Dr. Roach regrets that he is unable to answer individual letters, but will incorporate them in the column whenever possible. Readers may email questions to ToYourGoodHealth@med.cornell.edu or request an order form of available health newsletters at 628 Virginia Dr., Orlando, FL 32803. Health newsletters may be ordered from www.rbmamall.com.
DEAR DR. ROACH: I was having lots of arthritis pain in my neck and feet last summer. Someone recommended turmeric supplements to help. I started taking 600 mg twice a day. The pain slowly subsided.
I have been a pretty regular blood donor for decades. At times, I’m rejected because I just miss the minimum iron count necessary. My question at this time is if I should continue to be a blood donor, as I am 84 years of age.
DEAR DR. ROACH: I am a 75-year-old man with an arthritic back, urinary tract problems and, worst of all, highly sensitive skin!
DEAR DR. ROACH: I am a 63-year-old female in very good health. Admittedly, I smoked for 22 pack-years, but that is pretty far in the past. I have had two CT lung scans as a result of a pneumonia diagnosis last fall.
DEAR DR. ROACH: I’m a 65-year-old male. I’ve had scoliosis since childhood. I experience stiffness, discomfort and some soreness. What is the best treatment for my scoliosis? Chiropractic was not helpful, and although I had only mixed results with physical therapy, I still do those exercises.
DEAR DR. ROACH: My grandson, age 26, was diagnosed with aortic stenosis at birth. He has had two surgeries to temporarily fix the problem.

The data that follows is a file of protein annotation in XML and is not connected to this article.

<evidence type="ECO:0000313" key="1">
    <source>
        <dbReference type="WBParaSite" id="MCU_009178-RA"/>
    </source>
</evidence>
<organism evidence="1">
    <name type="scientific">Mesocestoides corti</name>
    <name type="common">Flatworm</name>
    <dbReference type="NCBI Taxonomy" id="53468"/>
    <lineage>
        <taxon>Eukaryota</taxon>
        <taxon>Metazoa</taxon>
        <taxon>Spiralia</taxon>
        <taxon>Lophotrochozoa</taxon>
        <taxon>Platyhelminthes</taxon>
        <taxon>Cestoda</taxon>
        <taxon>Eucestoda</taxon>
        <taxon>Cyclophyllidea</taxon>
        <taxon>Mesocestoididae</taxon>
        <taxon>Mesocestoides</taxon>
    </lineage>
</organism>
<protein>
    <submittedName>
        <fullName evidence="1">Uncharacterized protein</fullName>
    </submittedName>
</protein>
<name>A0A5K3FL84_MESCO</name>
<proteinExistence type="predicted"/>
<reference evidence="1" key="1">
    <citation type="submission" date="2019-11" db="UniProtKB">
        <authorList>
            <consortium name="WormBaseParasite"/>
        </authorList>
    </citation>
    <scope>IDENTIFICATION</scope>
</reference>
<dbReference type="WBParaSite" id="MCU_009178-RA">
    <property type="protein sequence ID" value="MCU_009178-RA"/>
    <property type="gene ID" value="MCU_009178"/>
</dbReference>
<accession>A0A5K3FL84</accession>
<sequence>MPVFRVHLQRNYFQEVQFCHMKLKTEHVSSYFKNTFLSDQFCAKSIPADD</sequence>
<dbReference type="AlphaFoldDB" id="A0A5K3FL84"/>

DEAR DR. ROACH: Recently I was in the hospital. I had a CT scan and was told that I have a “mass” on my kidney (unrelated to my hospital stay). One doctor said they would probably do an aspiration to determine what was in it, and another doctor told me not to worry, that it was just a cyst.
DEAR DR. ROACH: I’ve heard that there are issues with the enzymes, proteins and chemicals that are found in animal meat and plant matter. Somehow, I’m told, it affects a woman’s brain and makes her go crazy when they’re mixed together.
DEAR DR. ROACH: My neighbor is battling cancer for the third time. The medical personnel she sees when she goes for her chemotherapy treatments are urging her to get rid of her two cats. They claim the cats are a danger to her health. Wearing gloves and a mask while cleaning litter boxes will not help. Why? What do the cats have that can hurt someone going through chemotherapy? — S.C.
To Your Good Health
After many years of various treatments, including allergy shots, food studies and an ear tube, I was recently diagnosed with “semicircular canal dehiscence.”